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Astron. Astrophys. 331, 1011-1021 (1998)

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7. Possible effect of mass accretion on the final Lithium abundance

All the above discussion ignores possible pre-MS mass accretion from the disk. Accretion occurring before the major Li-burning stage is not relevant in this context, but accretion during or following the burning phase may be relevant. Let us compare the accretion timescales [FORMULA] with the evolutionary (thermal) pre-MS timescales [FORMULA] (M, L and radius R in solar units). For the Sun, the main Li-depletion phase occurs at [FORMULA], while the radius is already close to the present one. Then [FORMULA], and accretion rates as large as [FORMULA] [FORMULA] /yr can affect the stellar and the surface lithium evolution; rates comparable to those observed in some classical TTauri's (e.g. Basri & Bertout 1989). Unfortunately, performing numerical computations with rotating models accreting from a disk is still far ahead of us; here we can only treat accretion as a first order perturbation -from the point of view of the surface chemistry- to hydrostatic, constant mass models. We have two cases:

  • - accretion only during the Li-burning phase: the mass of the star will be larger at the end of burning, so it will show less lithium than that due for its final mass (remember how much Li-depletion increases when decreasing total mass). This possibility is interesting, but can not help us, as we are looking for mechanisms leading to less Li-depletion in pre-MS.
  • - accretion also after the Li-burning phase. This case has been already discussed by D'Antona (1993). Starting from a 0.95 [FORMULA] star and accreting 0.05 [FORMULA] with interstellar Li-abundance, dilution will occur in the convective envelope which, at the end of Li-burning, is still [FORMULA] [FORMULA]. The final surface Li-abundance will be then about 1/4 of the interstellar one, consistent with those detected in some solar mass stars in open clusters.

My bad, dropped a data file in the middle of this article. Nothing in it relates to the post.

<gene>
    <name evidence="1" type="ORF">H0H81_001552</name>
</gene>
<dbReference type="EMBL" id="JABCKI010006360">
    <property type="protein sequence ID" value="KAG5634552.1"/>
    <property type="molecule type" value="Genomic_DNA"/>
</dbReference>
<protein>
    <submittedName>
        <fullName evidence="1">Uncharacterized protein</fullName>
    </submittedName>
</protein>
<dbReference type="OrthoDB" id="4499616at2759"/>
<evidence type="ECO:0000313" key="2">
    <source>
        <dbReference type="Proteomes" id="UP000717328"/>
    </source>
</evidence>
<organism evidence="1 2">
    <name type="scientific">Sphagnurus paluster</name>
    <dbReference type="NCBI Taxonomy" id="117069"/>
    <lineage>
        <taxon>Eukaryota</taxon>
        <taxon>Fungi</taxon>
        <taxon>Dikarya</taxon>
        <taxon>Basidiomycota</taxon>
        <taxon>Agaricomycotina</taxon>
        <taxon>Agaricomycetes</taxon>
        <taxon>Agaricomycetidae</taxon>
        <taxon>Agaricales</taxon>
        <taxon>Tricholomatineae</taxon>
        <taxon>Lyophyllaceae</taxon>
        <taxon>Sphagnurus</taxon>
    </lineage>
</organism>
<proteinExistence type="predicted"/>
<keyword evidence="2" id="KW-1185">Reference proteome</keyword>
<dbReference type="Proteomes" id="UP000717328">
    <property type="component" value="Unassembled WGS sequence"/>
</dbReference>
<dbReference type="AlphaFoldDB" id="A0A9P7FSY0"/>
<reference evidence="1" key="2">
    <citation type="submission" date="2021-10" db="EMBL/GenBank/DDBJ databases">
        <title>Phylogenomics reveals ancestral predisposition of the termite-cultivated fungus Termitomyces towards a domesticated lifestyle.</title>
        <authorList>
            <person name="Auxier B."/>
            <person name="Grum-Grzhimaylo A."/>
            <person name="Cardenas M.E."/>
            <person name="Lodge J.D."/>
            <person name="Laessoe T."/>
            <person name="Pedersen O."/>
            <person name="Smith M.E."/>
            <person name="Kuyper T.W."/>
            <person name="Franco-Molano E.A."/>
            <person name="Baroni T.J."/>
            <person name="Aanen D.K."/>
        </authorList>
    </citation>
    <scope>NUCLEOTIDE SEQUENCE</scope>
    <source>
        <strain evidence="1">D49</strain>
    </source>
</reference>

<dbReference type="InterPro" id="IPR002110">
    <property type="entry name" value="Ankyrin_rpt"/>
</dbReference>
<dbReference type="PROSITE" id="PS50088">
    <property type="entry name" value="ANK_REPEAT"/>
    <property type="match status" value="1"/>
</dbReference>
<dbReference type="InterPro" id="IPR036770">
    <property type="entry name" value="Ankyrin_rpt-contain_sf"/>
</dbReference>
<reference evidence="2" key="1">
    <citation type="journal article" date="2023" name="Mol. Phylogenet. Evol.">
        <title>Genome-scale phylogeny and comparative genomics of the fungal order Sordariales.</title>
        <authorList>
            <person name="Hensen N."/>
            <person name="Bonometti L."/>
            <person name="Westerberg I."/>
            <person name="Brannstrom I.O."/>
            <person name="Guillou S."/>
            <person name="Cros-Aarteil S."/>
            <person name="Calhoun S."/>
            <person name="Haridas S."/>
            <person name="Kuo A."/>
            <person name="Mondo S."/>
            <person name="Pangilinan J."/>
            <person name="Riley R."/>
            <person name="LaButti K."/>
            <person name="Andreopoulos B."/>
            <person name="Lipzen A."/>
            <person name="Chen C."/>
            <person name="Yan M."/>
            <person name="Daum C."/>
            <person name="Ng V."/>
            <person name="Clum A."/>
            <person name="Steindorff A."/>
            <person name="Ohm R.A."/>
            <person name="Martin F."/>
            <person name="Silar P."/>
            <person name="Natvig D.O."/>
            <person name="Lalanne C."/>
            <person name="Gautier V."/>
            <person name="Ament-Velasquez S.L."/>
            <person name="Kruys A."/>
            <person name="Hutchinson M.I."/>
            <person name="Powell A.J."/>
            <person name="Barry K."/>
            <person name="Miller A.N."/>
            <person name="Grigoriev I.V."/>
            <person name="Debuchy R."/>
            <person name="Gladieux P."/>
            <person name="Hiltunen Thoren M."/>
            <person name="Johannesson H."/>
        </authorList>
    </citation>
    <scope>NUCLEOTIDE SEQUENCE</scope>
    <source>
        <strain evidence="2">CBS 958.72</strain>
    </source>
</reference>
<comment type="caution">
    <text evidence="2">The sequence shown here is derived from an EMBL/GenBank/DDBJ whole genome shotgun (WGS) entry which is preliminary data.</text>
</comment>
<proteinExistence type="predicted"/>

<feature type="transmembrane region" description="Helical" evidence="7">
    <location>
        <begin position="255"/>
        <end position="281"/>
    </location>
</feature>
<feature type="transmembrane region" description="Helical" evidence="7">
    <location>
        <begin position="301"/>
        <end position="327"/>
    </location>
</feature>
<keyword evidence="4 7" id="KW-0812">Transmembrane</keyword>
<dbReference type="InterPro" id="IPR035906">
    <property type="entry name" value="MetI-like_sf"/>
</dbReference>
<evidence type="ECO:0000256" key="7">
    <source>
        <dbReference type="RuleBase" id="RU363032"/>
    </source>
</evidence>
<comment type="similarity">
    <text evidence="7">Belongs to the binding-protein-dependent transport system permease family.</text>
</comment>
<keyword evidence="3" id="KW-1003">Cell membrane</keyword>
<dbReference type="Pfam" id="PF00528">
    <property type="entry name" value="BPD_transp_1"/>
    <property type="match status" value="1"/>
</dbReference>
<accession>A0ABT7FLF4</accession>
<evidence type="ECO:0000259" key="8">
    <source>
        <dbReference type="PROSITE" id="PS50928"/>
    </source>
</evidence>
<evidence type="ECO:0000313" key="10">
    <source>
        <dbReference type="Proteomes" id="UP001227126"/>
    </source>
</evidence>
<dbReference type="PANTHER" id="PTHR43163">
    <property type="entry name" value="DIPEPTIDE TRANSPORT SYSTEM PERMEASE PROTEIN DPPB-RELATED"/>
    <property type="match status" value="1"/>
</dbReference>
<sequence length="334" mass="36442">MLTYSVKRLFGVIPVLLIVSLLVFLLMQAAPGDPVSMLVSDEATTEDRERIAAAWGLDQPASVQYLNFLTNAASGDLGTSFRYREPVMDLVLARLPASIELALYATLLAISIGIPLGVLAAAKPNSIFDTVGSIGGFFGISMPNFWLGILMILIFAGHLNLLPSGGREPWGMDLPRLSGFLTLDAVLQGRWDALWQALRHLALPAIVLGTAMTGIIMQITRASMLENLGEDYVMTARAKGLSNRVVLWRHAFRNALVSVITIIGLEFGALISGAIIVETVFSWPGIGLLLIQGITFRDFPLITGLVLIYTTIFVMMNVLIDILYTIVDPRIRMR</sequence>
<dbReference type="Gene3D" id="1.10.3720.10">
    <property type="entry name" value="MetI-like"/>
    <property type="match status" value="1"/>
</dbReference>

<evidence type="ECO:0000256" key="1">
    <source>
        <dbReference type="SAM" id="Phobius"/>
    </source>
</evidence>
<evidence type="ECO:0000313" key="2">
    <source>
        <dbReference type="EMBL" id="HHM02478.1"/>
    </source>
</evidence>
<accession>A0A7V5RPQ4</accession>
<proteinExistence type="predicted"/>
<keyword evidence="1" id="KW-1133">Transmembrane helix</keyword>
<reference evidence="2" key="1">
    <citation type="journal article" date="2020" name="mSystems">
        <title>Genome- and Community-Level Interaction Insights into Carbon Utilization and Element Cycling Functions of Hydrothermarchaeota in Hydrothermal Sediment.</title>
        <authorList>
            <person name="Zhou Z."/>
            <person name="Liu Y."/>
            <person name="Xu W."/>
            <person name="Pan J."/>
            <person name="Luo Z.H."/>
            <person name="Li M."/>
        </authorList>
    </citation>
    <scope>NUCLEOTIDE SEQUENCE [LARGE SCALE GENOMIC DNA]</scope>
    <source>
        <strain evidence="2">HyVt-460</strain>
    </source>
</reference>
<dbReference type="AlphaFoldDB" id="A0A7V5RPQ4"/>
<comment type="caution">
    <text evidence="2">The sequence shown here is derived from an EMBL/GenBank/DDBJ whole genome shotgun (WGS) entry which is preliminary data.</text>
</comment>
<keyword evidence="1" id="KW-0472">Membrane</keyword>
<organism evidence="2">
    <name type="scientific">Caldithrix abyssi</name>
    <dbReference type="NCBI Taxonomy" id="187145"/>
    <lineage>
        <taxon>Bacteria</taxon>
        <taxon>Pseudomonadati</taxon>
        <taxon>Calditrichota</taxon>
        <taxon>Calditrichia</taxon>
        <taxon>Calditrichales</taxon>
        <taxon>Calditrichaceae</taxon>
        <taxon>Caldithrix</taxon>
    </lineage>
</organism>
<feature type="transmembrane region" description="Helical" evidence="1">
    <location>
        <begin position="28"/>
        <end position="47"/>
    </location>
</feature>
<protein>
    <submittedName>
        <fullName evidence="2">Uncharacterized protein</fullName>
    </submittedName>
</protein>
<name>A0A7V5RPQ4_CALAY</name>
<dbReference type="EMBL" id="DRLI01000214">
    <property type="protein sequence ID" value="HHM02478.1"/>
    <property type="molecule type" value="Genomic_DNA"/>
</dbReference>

Late accretion could be then, in principle, a way to increase the surface Li-abundance at the end of pre-MS. There is however an observational hint that this mechanism is not so efficient, at least in the majority of stars. The rotation rate attained by stars when they reach the MS depends on the variation of momentum of inertia during the pre-MS and on the exchange of momentum with the surroundings. It is commonly accepted (Königl 1991, Cameron & Campbell 1993) that the magnetic linkage between the star and the disk prevents the star's spin up which would be due to the decrease of the momentum of inertia in the approach to the main sequence. Stars preserving a disk (and accreting) for longer times will be then slower rotators on the MS (e.g. Bouvier 1994). Actually, observations indicate that faster rotators (having presumably lost their disks in earlier phases) display more lithium. The interplay among rotation, accretion and Li-depletion is far from being understood!

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© European Southern Observatory (ESO) 1998

Online publication: March 3, 1998
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